I mentioned in the post below on Brentwood that “it’s this type of development that actually may reduce car use. If your No. 1 priority is concern about traffic congestion or growth of cars in your neighbourhood, this may be the project to support in order to get some reduction in that. That’s not out of the question.”
It already happened at Oakridge, as I noted in this BIV column:
After the Canada Line started to deliver customers to Oakridge, Ivanhoé was amazed to see a significant drop in car traffic even as retail sales stayed buoyant at one of the best-performing properties in Canada – a high-fashion mall whose customers, one might think, would not be choosing to come by transit. But one would be wrong.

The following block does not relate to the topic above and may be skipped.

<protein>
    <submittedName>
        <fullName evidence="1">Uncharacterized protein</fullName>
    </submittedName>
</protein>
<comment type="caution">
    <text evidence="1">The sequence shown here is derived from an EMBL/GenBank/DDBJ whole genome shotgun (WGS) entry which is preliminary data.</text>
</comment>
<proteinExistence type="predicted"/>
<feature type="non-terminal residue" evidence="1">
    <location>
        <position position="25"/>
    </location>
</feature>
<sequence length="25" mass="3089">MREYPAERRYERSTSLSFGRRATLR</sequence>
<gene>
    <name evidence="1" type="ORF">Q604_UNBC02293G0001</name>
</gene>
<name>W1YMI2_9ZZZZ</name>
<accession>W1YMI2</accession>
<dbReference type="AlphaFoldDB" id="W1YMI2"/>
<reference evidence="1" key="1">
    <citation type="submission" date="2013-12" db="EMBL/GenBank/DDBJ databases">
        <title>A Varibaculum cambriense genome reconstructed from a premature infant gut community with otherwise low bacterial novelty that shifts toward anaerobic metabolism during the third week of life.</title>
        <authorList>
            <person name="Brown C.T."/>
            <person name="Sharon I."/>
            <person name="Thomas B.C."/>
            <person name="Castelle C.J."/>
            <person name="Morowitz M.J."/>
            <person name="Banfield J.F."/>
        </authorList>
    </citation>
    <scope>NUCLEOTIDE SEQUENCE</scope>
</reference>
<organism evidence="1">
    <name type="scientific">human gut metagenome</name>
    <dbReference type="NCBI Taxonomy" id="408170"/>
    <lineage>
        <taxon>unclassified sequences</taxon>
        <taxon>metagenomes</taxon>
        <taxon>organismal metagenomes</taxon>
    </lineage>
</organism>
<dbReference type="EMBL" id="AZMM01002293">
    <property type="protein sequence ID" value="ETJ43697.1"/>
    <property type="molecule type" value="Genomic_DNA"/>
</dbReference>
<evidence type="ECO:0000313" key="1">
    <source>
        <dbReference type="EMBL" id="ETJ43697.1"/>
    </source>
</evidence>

The most convincing case for transit was empty asphalt without empty cash registers.
Now that’s only the shopping-centre component. We’ll see what happens when thousands of apartments and condos are added, and the centre expands. But I anticipate that the congestion won’t be as much on the roads as it will be on the rapid-transit platforms.